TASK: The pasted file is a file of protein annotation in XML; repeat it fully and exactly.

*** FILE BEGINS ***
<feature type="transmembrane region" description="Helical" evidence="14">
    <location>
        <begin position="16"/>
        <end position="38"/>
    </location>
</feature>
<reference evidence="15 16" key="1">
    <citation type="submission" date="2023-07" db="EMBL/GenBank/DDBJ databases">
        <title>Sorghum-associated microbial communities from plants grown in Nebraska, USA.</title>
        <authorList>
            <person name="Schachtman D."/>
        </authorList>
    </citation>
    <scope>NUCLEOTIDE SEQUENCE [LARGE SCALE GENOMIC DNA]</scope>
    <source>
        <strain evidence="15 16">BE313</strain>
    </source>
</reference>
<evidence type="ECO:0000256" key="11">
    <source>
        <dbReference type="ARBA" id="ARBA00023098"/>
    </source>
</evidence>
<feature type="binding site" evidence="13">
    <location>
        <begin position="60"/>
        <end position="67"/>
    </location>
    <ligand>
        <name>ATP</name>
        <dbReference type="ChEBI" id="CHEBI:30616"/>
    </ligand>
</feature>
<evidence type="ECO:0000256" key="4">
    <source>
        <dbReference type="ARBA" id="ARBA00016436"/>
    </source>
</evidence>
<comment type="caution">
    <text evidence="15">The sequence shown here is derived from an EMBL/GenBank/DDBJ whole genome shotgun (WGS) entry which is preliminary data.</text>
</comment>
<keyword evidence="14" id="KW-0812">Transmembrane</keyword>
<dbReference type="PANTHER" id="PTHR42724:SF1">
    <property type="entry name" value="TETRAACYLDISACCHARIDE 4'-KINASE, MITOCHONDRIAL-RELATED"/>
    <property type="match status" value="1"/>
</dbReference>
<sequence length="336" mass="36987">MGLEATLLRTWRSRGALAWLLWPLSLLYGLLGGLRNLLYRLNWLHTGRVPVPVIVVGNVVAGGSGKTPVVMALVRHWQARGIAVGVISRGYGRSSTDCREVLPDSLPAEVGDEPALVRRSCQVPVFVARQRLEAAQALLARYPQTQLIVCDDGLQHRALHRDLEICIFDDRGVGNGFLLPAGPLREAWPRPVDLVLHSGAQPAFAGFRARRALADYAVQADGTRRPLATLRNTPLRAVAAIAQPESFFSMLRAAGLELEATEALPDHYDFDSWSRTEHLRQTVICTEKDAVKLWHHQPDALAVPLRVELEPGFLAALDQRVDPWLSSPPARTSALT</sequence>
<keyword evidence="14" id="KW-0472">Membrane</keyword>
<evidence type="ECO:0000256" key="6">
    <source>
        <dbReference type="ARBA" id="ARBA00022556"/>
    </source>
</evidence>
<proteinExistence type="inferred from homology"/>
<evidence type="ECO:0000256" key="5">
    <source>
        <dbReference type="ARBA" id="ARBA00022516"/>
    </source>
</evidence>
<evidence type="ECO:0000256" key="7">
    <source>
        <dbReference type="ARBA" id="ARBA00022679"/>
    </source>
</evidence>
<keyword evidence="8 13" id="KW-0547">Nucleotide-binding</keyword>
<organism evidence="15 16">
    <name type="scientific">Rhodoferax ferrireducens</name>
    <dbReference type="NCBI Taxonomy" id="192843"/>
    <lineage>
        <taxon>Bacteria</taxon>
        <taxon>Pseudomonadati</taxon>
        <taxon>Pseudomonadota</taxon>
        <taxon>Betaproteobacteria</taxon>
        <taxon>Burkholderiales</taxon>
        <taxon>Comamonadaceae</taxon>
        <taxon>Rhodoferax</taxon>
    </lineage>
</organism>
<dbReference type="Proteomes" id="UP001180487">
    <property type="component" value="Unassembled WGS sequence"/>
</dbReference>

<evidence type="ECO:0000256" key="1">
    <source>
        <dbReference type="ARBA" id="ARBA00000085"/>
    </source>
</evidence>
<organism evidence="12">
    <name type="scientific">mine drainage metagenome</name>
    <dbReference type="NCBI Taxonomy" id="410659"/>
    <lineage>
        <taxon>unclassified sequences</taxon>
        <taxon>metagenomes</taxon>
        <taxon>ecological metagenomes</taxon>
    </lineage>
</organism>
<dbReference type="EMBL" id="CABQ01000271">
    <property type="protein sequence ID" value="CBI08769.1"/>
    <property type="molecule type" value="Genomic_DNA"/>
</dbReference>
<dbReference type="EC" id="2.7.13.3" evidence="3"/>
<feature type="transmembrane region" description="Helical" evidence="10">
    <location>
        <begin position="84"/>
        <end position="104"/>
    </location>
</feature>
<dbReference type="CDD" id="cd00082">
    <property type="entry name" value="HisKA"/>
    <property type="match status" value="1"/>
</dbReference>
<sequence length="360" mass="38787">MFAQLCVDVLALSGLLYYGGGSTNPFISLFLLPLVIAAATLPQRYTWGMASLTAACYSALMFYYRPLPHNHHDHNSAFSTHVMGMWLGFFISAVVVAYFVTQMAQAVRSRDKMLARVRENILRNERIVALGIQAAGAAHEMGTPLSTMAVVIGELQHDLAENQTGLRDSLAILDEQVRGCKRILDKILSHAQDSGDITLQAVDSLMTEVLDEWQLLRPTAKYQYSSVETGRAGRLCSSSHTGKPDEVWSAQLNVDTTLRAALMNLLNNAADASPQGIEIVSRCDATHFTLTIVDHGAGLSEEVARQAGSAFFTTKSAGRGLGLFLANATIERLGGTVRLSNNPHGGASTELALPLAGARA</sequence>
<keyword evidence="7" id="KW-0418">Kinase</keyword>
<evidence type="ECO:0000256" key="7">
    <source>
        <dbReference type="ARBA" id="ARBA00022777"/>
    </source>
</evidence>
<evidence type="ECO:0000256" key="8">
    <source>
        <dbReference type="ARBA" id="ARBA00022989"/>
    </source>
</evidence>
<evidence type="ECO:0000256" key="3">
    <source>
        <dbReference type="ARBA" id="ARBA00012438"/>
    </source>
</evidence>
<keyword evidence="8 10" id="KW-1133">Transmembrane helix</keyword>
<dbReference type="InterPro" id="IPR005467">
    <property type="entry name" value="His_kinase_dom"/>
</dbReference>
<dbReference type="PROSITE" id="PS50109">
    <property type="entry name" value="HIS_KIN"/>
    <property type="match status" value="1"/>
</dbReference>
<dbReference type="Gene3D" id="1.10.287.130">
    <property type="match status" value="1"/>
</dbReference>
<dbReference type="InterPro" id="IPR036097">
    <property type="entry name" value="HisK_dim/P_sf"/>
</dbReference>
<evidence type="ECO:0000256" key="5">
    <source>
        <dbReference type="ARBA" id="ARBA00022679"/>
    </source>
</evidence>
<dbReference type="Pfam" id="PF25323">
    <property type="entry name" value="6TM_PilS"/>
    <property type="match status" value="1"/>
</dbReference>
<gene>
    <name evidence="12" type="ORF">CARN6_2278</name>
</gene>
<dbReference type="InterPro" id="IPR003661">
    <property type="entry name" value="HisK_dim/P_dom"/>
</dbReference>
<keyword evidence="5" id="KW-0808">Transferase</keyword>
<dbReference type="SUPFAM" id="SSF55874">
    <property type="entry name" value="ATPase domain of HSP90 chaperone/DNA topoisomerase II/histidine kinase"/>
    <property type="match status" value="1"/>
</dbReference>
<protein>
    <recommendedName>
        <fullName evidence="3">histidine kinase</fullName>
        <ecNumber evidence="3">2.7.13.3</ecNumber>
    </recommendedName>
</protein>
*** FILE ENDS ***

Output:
<feature type="transmembrane region" description="Helical" evidence="14">
    <location>
        <begin position="16"/>
        <end position="38"/>
    </location>
</feature>
<reference evidence="15 16" key="1">
    <citation type="submission" date="2023-07" db="EMBL/GenBank/DDBJ databases">
        <title>Sorghum-associated microbial communities from plants grown in Nebraska, USA.</title>
        <authorList>
            <person name="Schachtman D."/>
        </authorList>
    </citation>
    <scope>NUCLEOTIDE SEQUENCE [LARGE SCALE GENOMIC DNA]</scope>
    <source>
        <strain evidence="15 16">BE313</strain>
    </source>
</reference>
<evidence type="ECO:0000256" key="11">
    <source>
        <dbReference type="ARBA" id="ARBA00023098"/>
    </source>
</evidence>
<feature type="binding site" evidence="13">
    <location>
        <begin position="60"/>
        <end position="67"/>
    </location>
    <ligand>
        <name>ATP</name>
        <dbReference type="ChEBI" id="CHEBI:30616"/>
    </ligand>
</feature>
<evidence type="ECO:0000256" key="4">
    <source>
        <dbReference type="ARBA" id="ARBA00016436"/>
    </source>
</evidence>
<comment type="caution">
    <text evidence="15">The sequence shown here is derived from an EMBL/GenBank/DDBJ whole genome shotgun (WGS) entry which is preliminary data.</text>
</comment>
<keyword evidence="14" id="KW-0812">Transmembrane</keyword>
<dbReference type="PANTHER" id="PTHR42724:SF1">
    <property type="entry name" value="TETRAACYLDISACCHARIDE 4'-KINASE, MITOCHONDRIAL-RELATED"/>
    <property type="match status" value="1"/>
</dbReference>
<sequence length="336" mass="36987">MGLEATLLRTWRSRGALAWLLWPLSLLYGLLGGLRNLLYRLNWLHTGRVPVPVIVVGNVVAGGSGKTPVVMALVRHWQARGIAVGVISRGYGRSSTDCREVLPDSLPAEVGDEPALVRRSCQVPVFVARQRLEAAQALLARYPQTQLIVCDDGLQHRALHRDLEICIFDDRGVGNGFLLPAGPLREAWPRPVDLVLHSGAQPAFAGFRARRALADYAVQADGTRRPLATLRNTPLRAVAAIAQPESFFSMLRAAGLELEATEALPDHYDFDSWSRTEHLRQTVICTEKDAVKLWHHQPDALAVPLRVELEPGFLAALDQRVDPWLSSPPARTSALT</sequence>
<keyword evidence="14" id="KW-0472">Membrane</keyword>
<evidence type="ECO:0000256" key="6">
    <source>
        <dbReference type="ARBA" id="ARBA00022556"/>
    </source>
</evidence>
<proteinExistence type="inferred from homology"/>
<evidence type="ECO:0000256" key="5">
    <source>
        <dbReference type="ARBA" id="ARBA00022516"/>
    </source>
</evidence>
<evidence type="ECO:0000256" key="7">
    <source>
        <dbReference type="ARBA" id="ARBA00022679"/>
    </source>
</evidence>
<keyword evidence="8 13" id="KW-0547">Nucleotide-binding</keyword>
<organism evidence="15 16">
    <name type="scientific">Rhodoferax ferrireducens</name>
    <dbReference type="NCBI Taxonomy" id="192843"/>
    <lineage>
        <taxon>Bacteria</taxon>
        <taxon>Pseudomonadati</taxon>
        <taxon>Pseudomonadota</taxon>
        <taxon>Betaproteobacteria</taxon>
        <taxon>Burkholderiales</taxon>
        <taxon>Comamonadaceae</taxon>
        <taxon>Rhodoferax</taxon>
    </lineage>
</organism>
<dbReference type="Proteomes" id="UP001180487">
    <property type="component" value="Unassembled WGS sequence"/>
</dbReference>

<evidence type="ECO:0000256" key="1">
    <source>
        <dbReference type="ARBA" id="ARBA00000085"/>
    </source>
</evidence>
<organism evidence="12">
    <name type="scientific">mine drainage metagenome</name>
    <dbReference type="NCBI Taxonomy" id="410659"/>
    <lineage>
        <taxon>unclassified sequences</taxon>
        <taxon>metagenomes</taxon>
        <taxon>ecological metagenomes</taxon>
    </lineage>
</organism>
<dbReference type="EMBL" id="CABQ01000271">
    <property type="protein sequence ID" value="CBI08769.1"/>
    <property type="molecule type" value="Genomic_DNA"/>
</dbReference>
<dbReference type="EC" id="2.7.13.3" evidence="3"/>
<feature type="transmembrane region" description="Helical" evidence="10">
    <location>
        <begin position="84"/>
        <end position="104"/>
    </location>
</feature>
<dbReference type="CDD" id="cd00082">
    <property type="entry name" value="HisKA"/>
    <property type="match status" value="1"/>
</dbReference>
<sequence length="360" mass="38787">MFAQLCVDVLALSGLLYYGGGSTNPFISLFLLPLVIAAATLPQRYTWGMASLTAACYSALMFYYRPLPHNHHDHNSAFSTHVMGMWLGFFISAVVVAYFVTQMAQAVRSRDKMLARVRENILRNERIVALGIQAAGAAHEMGTPLSTMAVVIGELQHDLAENQTGLRDSLAILDEQVRGCKRILDKILSHAQDSGDITLQAVDSLMTEVLDEWQLLRPTAKYQYSSVETGRAGRLCSSSHTGKPDEVWSAQLNVDTTLRAALMNLLNNAADASPQGIEIVSRCDATHFTLTIVDHGAGLSEEVARQAGSAFFTTKSAGRGLGLFLANATIERLGGTVRLSNNPHGGASTELALPLAGARA</sequence>
<keyword evidence="7" id="KW-0418">Kinase</keyword>
<evidence type="ECO:0000256" key="7">
    <source>
        <dbReference type="ARBA" id="ARBA00022777"/>
    </source>
</evidence>
<evidence type="ECO:0000256" key="8">
    <source>
        <dbReference type="ARBA" id="ARBA00022989"/>
    </source>
</evidence>
<evidence type="ECO:0000256" key="3">
    <source>
        <dbReference type="ARBA" id="ARBA00012438"/>
    </source>
</evidence>
<keyword evidence="8 10" id="KW-1133">Transmembrane helix</keyword>
<dbReference type="InterPro" id="IPR005467">
    <property type="entry name" value="His_kinase_dom"/>
</dbReference>
<dbReference type="PROSITE" id="PS50109">
    <property type="entry name" value="HIS_KIN"/>
    <property type="match status" value="1"/>
</dbReference>
<dbReference type="Gene3D" id="1.10.287.130">
    <property type="match status" value="1"/>
</dbReference>
<dbReference type="InterPro" id="IPR036097">
    <property type="entry name" value="HisK_dim/P_sf"/>
</dbReference>
<evidence type="ECO:0000256" key="5">
    <source>
        <dbReference type="ARBA" id="ARBA00022679"/>
    </source>
</evidence>
<dbReference type="Pfam" id="PF25323">
    <property type="entry name" value="6TM_PilS"/>
    <property type="match status" value="1"/>
</dbReference>
<gene>
    <name evidence="12" type="ORF">CARN6_2278</name>
</gene>
<dbReference type="InterPro" id="IPR003661">
    <property type="entry name" value="HisK_dim/P_dom"/>
</dbReference>
<keyword evidence="5" id="KW-0808">Transferase</keyword>
<dbReference type="SUPFAM" id="SSF55874">
    <property type="entry name" value="ATPase domain of HSP90 chaperone/DNA topoisomerase II/histidine kinase"/>
    <property type="match status" value="1"/>
</dbReference>
<protein>
    <recommendedName>
        <fullName evidence="3">histidine kinase</fullName>
        <ecNumber evidence="3">2.7.13.3</ecNumber>
    </recommendedName>
</protein>